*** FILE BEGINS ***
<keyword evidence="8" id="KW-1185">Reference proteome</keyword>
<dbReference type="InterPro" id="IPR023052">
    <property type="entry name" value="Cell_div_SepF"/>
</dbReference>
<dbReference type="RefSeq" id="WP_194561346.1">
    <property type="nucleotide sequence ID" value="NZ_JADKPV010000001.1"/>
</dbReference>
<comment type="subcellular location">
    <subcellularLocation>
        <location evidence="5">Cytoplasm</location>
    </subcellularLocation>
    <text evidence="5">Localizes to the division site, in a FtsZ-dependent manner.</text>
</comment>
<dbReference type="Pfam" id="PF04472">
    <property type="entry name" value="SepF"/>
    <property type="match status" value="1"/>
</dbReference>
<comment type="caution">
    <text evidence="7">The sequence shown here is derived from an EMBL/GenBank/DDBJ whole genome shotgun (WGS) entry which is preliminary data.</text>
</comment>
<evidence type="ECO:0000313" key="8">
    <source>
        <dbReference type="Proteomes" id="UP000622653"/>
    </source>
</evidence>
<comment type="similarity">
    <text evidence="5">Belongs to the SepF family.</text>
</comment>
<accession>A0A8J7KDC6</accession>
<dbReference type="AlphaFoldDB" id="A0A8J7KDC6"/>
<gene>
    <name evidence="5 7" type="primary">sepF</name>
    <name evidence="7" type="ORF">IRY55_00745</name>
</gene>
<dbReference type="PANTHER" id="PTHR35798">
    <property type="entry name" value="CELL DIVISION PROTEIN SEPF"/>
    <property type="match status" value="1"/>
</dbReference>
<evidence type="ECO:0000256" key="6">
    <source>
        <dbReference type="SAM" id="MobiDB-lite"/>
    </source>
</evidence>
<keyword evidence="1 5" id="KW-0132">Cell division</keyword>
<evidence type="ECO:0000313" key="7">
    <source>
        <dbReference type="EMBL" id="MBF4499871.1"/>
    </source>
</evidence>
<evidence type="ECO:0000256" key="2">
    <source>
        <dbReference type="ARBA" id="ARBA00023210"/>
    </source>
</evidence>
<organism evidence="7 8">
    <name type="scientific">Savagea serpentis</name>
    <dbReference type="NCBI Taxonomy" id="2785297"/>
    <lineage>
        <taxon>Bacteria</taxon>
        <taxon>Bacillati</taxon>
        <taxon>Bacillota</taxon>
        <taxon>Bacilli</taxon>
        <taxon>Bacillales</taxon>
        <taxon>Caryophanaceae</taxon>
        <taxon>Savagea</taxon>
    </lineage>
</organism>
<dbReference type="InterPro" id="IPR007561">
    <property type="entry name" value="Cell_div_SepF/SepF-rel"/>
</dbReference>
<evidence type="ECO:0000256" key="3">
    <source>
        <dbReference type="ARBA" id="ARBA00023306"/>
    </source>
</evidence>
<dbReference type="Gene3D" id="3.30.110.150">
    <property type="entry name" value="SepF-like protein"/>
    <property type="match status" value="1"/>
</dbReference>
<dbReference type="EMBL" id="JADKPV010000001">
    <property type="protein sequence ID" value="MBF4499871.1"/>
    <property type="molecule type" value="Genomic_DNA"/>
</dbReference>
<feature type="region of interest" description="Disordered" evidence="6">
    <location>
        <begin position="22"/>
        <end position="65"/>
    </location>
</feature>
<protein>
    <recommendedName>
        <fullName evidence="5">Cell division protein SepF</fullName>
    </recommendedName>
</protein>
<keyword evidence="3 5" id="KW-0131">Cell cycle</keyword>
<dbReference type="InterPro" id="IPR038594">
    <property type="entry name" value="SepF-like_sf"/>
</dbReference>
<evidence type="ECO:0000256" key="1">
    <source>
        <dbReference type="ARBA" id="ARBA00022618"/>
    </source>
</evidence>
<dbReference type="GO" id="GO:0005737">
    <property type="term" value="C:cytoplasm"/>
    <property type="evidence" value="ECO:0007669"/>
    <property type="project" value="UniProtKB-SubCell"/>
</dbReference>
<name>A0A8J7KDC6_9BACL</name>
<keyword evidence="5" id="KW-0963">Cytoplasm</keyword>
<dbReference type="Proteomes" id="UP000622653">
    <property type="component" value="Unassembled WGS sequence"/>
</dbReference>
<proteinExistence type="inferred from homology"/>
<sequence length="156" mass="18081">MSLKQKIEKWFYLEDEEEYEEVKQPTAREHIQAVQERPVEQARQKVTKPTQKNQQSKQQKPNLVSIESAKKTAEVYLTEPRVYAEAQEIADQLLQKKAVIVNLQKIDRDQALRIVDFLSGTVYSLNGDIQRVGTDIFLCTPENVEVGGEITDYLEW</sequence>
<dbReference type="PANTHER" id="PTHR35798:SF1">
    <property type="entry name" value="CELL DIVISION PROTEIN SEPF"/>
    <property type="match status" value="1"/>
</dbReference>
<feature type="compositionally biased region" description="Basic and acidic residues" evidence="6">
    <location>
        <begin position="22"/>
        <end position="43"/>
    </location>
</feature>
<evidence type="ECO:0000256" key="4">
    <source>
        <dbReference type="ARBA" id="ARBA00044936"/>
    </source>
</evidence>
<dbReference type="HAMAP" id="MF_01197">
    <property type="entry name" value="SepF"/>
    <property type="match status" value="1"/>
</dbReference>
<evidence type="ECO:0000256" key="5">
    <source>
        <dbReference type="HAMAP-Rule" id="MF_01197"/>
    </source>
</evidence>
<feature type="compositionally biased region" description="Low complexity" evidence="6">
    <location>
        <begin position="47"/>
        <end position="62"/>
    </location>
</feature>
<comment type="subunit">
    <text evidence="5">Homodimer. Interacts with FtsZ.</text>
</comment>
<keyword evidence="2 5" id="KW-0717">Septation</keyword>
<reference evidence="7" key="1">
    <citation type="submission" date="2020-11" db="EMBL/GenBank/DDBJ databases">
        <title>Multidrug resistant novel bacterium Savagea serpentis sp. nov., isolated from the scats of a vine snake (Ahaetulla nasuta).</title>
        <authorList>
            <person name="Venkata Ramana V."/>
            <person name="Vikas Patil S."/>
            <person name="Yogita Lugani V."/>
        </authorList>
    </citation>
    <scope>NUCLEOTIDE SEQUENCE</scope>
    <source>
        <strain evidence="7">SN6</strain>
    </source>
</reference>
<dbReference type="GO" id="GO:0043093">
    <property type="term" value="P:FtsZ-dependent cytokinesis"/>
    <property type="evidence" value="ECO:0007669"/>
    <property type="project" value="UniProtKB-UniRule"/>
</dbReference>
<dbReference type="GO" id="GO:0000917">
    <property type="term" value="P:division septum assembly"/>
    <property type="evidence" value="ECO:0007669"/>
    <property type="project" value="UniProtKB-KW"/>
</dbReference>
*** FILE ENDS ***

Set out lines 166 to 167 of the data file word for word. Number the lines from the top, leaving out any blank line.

    <property type="evidence" value="ECO:0007669"/>
    <property type="project" value="UniProtKB-UniRule"/>